Wednesday, July 14, 2010

Zach Duke, On The Block

(Sorry for the lack of posts recently, the radio show is cutting into the writing.  I'll pick it back up shortly.  This one is for the diehard Pirates fans out there.)
The Pirates will come out of the all-star break with a 30-58 record, the worst in the National League.  As I have written here ad naseum the problems with the club extend to all facets of the team--hitting for average, hitting for power, baserunning, starting pitching, defense.  Just to drive the point home the bullpen, which has been the lone bright spot all season, blew two games late over the weekend, blemishing the 23-0 mark when leading after eight innings.  Needless to say, they have lost in a variety of ways.
For me the interest in the second half will be to see if the young guys are going to improve and will be the foundation around which the team can build.  Those guys include McCutchen, Alvarez, Tabata, Milledge, Walker, Lincoln, Ohlendorf, Hanrahan and Meek.  There are other guys who may be around for a few years like Jones and Maholm, but I think we generally know what we have there.
One guy definitely not on the list is Zach Duke.  I'm sure Zach is a great guy, but in a season of perplexing decisions by the team, having Duke start Friday night against Houston, in the first game after the break, may take the cake.  Duke last pitched June 16 and then went on the DL with a strained left elbow.  On the season he is 3-8 with a 5.49 ERA.  All his peripherals are right in line with those numbers.  He has never been a big strikeout guy and this year is no different.  He's 27 and is making $4.3 million this year and next year will be his last year of arbitration eligibility.  After that he can become a free agent.
On a team that is bereft of starting pitching Duke certainly isn't one of the two best the Pirates have and one can make an argument that he is actually fourth or fifth best.  Ross Ohlendorf, the Pirates best starter in the second half last year, has pitched well of late after a bad start and Paul Maholm, a somewhat similar pitcher to Duke, has clearly been better.  Yet Duke, coming back from injury and two brief rehab appearances in AA, is making the inaugural second half start.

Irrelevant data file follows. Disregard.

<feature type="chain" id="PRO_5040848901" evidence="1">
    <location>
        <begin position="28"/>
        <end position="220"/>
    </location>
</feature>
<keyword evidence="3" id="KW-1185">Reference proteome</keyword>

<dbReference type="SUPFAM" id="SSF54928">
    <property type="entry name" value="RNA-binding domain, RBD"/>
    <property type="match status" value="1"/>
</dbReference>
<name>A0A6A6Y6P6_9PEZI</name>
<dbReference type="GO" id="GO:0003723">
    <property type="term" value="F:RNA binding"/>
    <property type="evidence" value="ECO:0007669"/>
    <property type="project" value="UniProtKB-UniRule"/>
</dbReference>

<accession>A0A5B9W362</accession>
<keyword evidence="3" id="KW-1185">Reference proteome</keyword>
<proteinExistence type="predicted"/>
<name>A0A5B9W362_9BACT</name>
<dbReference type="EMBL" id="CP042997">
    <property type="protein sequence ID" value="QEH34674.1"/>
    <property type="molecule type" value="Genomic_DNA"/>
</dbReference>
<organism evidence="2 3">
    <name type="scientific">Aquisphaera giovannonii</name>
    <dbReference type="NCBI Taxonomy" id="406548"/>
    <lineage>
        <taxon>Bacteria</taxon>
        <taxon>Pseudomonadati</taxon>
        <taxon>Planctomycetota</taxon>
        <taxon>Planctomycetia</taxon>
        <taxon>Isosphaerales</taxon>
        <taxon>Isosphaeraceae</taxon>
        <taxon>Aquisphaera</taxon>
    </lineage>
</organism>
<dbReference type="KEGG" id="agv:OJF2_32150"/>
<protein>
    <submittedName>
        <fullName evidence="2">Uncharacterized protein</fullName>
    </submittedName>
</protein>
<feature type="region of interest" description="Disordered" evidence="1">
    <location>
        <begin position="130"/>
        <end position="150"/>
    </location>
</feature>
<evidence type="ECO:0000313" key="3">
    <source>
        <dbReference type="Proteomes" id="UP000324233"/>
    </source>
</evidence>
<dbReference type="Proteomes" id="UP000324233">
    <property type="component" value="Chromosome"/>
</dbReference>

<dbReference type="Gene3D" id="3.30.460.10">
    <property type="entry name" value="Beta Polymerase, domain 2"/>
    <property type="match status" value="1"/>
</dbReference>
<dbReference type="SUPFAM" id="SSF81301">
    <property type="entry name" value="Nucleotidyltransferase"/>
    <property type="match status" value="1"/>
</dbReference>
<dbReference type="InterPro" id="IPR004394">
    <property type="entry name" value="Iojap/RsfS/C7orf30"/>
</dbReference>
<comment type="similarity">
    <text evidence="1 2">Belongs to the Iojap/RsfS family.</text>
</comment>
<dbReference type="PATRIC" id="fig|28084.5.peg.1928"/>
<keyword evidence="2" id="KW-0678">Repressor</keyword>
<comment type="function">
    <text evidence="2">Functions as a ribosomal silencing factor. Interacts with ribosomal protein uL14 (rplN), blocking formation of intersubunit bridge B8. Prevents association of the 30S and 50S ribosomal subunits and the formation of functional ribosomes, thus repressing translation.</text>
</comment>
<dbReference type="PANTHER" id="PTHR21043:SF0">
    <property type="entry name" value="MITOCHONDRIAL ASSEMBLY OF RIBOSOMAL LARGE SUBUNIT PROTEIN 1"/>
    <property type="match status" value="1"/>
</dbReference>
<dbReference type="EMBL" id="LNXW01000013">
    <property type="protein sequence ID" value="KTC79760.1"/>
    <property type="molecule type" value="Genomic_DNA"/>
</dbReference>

The only rational answer for this is Zach Duke is on the block.  If Duke can put together 2-3 quality starts before the end of the month the Pirates might be able to move him for a marginal prospect and save $2 million.  (I realize the budgets are separate, but that $2 million would go a long way in fortifying the draft class of 2010.)  At the end of the season I assume the team will non-tender Duke because I can't imagine them wanting to pay $5-5.5 million for that type of production.  Maybe he would take a one-year deal for $3.5 million to stay, but I doubt it.
I think it needs to be asked of the coaching staff why Duke is starting Friday.  I realize everyone in the pen will be fresh, but Duke will most likely be on a pitch count and I'm not sure him going four innings is what your are looking for when it will be ten days until the next off day.  I doubt the team will say they are showcasing him, but I will be amused as to what they do say because no other answer is really credible.  And, during a season where John Russell has said leadoff hitter Aki Iwamura, he of the .160 batting average, wasn't the reason the Pirates weren't scoring runs and that he had to keep running Ryan Church out there because of the way he's been hitting, when he was hitting about .125 in his previous forty at bats, at least it could lead to some more comedy.  More comedy from Russell and watching some prospects are unfortunately all Pirates fans have left to look forward to with the major league club this year.


KWD said...

Hammer-Who would want Duke? He wouls have to really impress to attract a team to take on that kind of cash.

The Hammer said...

That kind of cash being $2 million for the rest of the year? That's child's play for most teams, particularly those in the playoff hunt. Of course he'll have to pitch well because he is going to be no more than a back end starter for a team in playoff contention.